Coming Out Support

By |2006-10-05T09:00:00-04:00October 5th, 2006|News|
Recommended reading

“Living Openly in Your Place of Worship,” 2006
For those who have felt the deep pull of faith and are also gay, lesbian, bisexual or transgender, or who are friends, neighbors, family members or allies of LGBT people, this guide will provide you with suggestions and resources about coming out and living openly in places of worship.

“Resource Guide to Coming Out,” 2006
Throughout the process of coming out and living ever more openly, you should always be in the driverÕs seat about how, where, when and with whom you choose to be open. This guide was designed to help you through that process in realistic and practical terms. It acknowledges that the experience of coming out and living openly covers the full spectrum of human emotion — from fear to euphoria.

“Getting Bi: Voices of Bisexuals Around the World,” 2005
Robyn Ochs, Sarah Rowley, Bisexual Resource Center
A collection of essays, comments and information about bisexual people from around the world. This anthology features a wide range of people describing their lives and experiences in their own words.

“Resource Guide to Coming Out for African-Americans,” 2004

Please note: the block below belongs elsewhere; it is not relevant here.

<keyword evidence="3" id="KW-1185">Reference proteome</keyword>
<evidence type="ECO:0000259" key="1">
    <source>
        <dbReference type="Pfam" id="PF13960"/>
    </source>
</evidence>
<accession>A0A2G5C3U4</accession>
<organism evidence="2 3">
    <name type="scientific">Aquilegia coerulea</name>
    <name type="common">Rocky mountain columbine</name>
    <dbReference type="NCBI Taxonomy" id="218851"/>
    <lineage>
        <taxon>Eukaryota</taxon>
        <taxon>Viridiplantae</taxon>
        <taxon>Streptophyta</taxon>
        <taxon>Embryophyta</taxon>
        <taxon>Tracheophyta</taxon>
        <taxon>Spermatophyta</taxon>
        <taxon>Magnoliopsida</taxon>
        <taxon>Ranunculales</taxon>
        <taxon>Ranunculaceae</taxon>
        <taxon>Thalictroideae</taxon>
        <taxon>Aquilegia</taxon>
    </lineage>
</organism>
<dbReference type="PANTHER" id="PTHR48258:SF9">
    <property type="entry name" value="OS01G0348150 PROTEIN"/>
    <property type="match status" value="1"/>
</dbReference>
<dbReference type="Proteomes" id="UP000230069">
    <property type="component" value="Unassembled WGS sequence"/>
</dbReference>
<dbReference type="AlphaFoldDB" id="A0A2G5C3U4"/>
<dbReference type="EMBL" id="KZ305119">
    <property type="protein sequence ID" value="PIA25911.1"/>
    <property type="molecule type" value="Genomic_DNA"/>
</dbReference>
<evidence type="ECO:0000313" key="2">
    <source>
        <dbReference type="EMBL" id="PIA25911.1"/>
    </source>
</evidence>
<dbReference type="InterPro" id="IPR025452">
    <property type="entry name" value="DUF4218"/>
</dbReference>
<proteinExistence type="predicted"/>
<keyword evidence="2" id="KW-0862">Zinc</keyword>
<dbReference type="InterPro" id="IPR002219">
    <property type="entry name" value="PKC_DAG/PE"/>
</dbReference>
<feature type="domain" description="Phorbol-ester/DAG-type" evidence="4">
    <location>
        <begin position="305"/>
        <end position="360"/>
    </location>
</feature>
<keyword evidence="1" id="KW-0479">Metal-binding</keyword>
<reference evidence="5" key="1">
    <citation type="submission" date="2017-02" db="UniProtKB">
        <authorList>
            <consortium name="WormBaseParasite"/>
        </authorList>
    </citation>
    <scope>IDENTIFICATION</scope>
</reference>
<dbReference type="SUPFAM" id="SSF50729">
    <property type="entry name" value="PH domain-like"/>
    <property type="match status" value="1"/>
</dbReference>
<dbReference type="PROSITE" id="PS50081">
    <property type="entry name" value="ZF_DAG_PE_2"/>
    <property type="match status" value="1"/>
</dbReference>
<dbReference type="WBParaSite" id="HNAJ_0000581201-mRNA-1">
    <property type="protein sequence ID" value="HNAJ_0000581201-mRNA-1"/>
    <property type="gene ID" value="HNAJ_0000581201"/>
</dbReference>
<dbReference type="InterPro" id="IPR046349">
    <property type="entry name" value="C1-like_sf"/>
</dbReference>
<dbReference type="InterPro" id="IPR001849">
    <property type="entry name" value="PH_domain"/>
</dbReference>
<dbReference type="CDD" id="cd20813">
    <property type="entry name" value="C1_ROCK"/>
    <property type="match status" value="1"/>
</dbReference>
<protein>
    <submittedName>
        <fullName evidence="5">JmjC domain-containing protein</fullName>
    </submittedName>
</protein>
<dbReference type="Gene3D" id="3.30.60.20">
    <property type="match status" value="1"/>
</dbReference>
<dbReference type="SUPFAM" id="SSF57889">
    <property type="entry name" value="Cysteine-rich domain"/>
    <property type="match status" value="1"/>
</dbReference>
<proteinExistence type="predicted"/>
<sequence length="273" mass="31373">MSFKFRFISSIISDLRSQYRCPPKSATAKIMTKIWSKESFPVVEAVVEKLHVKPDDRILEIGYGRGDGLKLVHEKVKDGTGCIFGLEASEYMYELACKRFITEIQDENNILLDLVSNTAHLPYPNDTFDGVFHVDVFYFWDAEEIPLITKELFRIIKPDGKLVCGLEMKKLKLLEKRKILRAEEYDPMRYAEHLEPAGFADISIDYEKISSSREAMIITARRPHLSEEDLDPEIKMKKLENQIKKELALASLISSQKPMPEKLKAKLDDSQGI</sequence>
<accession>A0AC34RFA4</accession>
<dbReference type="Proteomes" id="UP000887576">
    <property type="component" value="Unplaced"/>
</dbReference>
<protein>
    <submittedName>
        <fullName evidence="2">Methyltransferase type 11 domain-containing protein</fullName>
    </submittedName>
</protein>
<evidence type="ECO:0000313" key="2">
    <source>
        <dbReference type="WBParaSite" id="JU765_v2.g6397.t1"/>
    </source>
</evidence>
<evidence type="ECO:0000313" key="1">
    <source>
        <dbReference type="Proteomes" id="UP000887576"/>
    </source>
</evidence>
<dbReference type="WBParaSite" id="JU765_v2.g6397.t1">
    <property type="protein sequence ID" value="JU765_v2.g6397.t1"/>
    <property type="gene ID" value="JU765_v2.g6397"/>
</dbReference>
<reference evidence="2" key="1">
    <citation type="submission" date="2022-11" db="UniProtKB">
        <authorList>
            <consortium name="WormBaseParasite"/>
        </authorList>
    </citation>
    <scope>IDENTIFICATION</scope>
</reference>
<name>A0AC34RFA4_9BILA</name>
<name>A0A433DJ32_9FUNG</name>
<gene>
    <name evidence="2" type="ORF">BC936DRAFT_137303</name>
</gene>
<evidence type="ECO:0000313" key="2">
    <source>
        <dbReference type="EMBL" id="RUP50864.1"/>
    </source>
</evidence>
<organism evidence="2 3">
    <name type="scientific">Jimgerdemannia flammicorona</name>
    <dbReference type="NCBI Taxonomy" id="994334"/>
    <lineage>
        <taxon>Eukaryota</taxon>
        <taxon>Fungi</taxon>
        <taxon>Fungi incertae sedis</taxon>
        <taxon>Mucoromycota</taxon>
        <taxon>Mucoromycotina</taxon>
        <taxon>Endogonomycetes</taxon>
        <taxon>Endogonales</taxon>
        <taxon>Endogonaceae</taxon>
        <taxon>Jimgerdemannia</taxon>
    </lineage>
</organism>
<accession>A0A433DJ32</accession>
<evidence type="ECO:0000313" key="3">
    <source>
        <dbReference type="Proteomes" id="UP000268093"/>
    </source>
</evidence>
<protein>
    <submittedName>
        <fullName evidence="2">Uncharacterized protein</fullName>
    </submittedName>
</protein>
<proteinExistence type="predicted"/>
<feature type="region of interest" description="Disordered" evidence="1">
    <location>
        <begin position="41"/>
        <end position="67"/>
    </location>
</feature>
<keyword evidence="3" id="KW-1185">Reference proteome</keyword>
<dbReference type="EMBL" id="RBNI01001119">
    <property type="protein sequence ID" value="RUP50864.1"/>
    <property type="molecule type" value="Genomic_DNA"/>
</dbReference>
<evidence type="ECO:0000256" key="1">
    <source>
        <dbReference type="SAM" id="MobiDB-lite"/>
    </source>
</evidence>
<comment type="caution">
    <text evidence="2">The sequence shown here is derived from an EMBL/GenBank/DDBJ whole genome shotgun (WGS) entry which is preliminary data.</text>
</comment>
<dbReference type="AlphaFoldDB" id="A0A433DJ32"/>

People of color may face unique challenges when they come out as lesbian, gay, bisexual or transgender. To address these issues, the Coming Out Project has developed a resource on coming out in the African American community.

“Always My Child: A Parent’s Guide to Understanding Your Gay, Lesbian, Bisexual, Transgendered or Questioning Son or Daughter”
By Pat Shapiro and Kevin Jennings. The first book to focus on the day-to-day experiences of adolescents dealing with sexual identity issues, it provides the insights and practical strategies parents need to support their kids and cope themselves.

“Coming Out to Parents: A Two-Way Survival Guide for Lesbians and Gay Men and Their Parents”
By Mary V. Borhek. In the thoroughly revised edition, Borhek brings an additional decade of personal knowledge and experience to bear on the subject of coming out.

For more literature on coming out, and how to find the above selections, visit

Support on the Net

Phone support

Gay and Lesbian National Hotline. Dedicated to meeting the needs of the gay, lesbian, bisexual and transgender community and those questioning their sexual orientation and gender identity. (888) 843-4564

GLBT National Youth Talkline. Provides telephone and email peer-counseling, as well as factual information and local resources for cities and towns across the United States. (800) 246-7743

The Trevor Helpline. A national 24-hour, toll-free suicide prevention hotline for LGBT youth. (866) 488-7386

Local groups

1-3:30 p.m. Saturdays for coming out support and open discussion at Affirmations Youth Group. Call or visit for more information: 195 W. Nine Mile Road, Ferndale, 48220. (800) 398-GAYS

Eastern Michigan University
5:30-7 p.m. Tuesdays. 237 King Hall, EMU’s campus. This is a drop-in group.

Michigan State University
Several students support groups are offered. Visit for more information.

About the Author:

BTL Staff
Between The Lines has been publishing LGBTQ-related content in Southeast Michigan since the early '90s. This year marks the publication's 27th anniversary.